yourfanat wrote: I am using another tool for Oracle developers - dbForge Studio for Oracle. This IDE has lots of usefull features, among them: oracle designer, code competion and formatter, query builder, debugger, profiler, erxport/import, reports and many others. The latest version supports Oracle 12C. More information here.
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In many cases, the end of the year gives you time to step back and take stock of the last 12 months. This is when many of us take a hard look at what worked and what did not, complete performance reviews, and formulate plans for the coming year. For me, it is all of those things plus a time when I u...
Modernizing Axis1 Services Painlessly
Migrating with WSAS

Managing the Service on WSAS
Go back to your list of service, but this time click on the bid link under services. This should bring up the interface shown in Figure 7. There’s a lot you can do here, but for now let’s click on the Manage Module Engagements link. That should bring up the interface shown in Figure 8.

The various modules in the Module combo box represent Axis2 modules that implement various WS-*. Let’s say we’re interested in WS-Security. To enable this, we simply pick rampart from the list, as shown in Figure 9. Click the Engage button, and just like that WSAS will activate its WS-Security module for your service, as shown in Figure 10. Similarly, you can pick sandesha from the Module list and WSAS will enable WS-Reliable Messaging for your service. Let’s take a look at some of the security options we have available to us.

Security Configuration
Let’s go back to our Service listing (Figure 7) and this time click the Security Configuration link. This will bring up the interface shown in Figure 11. What is this list you see here? This list represents 11 different pre-set security configurations included with WSAS. These 11 configurations represent the most common scenarios for securing a Web Service. Whatever your security requirements are, it’s probably covered by one of them. Enabling any of them is trivial, just pick its radio button and continue. For example, let’s say we pick the “Sign and encrypt - TripleDES/RSA15 – DK” option then we’ll bring up the interface shown in Figure 12.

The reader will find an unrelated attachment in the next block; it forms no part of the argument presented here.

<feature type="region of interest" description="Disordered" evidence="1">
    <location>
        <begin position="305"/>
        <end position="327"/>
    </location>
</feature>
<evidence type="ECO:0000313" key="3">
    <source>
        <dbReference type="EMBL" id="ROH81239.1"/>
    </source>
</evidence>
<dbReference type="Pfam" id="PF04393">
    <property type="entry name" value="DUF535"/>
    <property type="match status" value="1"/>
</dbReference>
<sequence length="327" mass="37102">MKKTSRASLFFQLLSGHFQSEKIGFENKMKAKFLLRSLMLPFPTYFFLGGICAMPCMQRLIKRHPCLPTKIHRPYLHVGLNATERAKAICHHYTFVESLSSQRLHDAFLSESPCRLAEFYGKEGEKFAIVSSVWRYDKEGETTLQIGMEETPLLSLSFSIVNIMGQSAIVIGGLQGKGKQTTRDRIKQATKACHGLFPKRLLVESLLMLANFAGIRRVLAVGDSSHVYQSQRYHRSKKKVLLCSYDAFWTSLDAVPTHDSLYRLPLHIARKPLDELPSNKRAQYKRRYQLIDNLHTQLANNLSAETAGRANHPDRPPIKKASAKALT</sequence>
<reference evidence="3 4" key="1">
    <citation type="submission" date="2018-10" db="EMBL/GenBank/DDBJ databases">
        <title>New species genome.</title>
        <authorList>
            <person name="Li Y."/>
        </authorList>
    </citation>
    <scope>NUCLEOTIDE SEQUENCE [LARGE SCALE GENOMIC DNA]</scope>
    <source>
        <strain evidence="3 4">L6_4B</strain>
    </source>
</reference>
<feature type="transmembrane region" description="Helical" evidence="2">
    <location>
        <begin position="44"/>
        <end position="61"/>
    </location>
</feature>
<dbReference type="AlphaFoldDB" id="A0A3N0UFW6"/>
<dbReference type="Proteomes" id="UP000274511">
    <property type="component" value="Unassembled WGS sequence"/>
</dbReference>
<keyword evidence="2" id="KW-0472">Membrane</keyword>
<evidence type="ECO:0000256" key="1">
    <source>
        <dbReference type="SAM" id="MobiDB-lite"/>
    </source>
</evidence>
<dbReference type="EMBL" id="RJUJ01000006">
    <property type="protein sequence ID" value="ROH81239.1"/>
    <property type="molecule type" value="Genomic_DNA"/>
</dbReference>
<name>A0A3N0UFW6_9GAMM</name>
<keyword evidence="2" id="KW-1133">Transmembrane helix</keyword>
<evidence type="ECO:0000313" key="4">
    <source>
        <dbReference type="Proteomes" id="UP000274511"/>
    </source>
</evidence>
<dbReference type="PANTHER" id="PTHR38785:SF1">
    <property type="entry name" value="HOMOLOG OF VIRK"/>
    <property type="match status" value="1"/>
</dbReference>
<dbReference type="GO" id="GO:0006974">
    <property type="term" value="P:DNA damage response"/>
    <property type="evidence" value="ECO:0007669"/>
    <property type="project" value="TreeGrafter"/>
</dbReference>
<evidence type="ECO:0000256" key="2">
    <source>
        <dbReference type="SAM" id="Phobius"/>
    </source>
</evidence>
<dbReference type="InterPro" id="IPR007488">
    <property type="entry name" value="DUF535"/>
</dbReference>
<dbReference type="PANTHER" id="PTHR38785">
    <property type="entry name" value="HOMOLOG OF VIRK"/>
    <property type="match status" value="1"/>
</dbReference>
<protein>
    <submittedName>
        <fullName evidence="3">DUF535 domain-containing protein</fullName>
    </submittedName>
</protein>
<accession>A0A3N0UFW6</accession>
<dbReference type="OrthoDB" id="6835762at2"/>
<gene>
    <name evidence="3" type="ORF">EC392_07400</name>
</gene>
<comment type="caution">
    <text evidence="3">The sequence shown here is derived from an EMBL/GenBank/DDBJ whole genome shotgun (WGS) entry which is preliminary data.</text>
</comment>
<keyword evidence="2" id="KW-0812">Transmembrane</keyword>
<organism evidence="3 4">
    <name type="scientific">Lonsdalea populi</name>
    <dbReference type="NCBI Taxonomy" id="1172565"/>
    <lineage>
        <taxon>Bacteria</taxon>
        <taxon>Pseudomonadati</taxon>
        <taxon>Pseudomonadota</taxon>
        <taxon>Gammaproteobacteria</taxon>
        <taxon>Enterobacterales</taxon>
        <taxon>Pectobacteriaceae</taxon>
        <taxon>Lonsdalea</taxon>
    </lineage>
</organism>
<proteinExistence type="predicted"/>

Notice that WSAS already has both a trusted certificate store and a keystore location provided to support encryption. The Management Console has a Keystore tab (on the left) that you can use to manage certificates and providers. Once you apply the security configuration, you can go back to the list of services and click on the Policy, as shown in Figure 13.

This will bring up the Policy, shown in Listing 3. The Policy is an extensible way to configure any/all of the WS-* technologies you have enabled for your service. Where did this Policy come from? It was generated by WSAS for you when you selected the Security Configuration. You can still manually edit this file either to tweak security or to configure your WS-Reliable Messaging policy.

In this article we’ve started with an Axis service, and very easily redeployed it to WSAS. All we needed was its WSDD deployment descriptor and a JAR of all its classes. We saw how WSAS made sure to maintain backwards compatibility with the original service, even though the original service used the deprecated RPC-encoding format. Once we brought our service into WSAS, we could easily enable WS-Security and WS-Reliable Messaging. Finally, WSAS made it especially easy to pick a powerful Security Configuration, automatically managing the Policy for us.


About Michael Galpin
Michael Galpin is an architect at eBay, specializing in presentation technologies. He has been hacking on the web since the 90s, is a frequent writer for IBM developerWorks, and has a degree in mathematics from Caltech.

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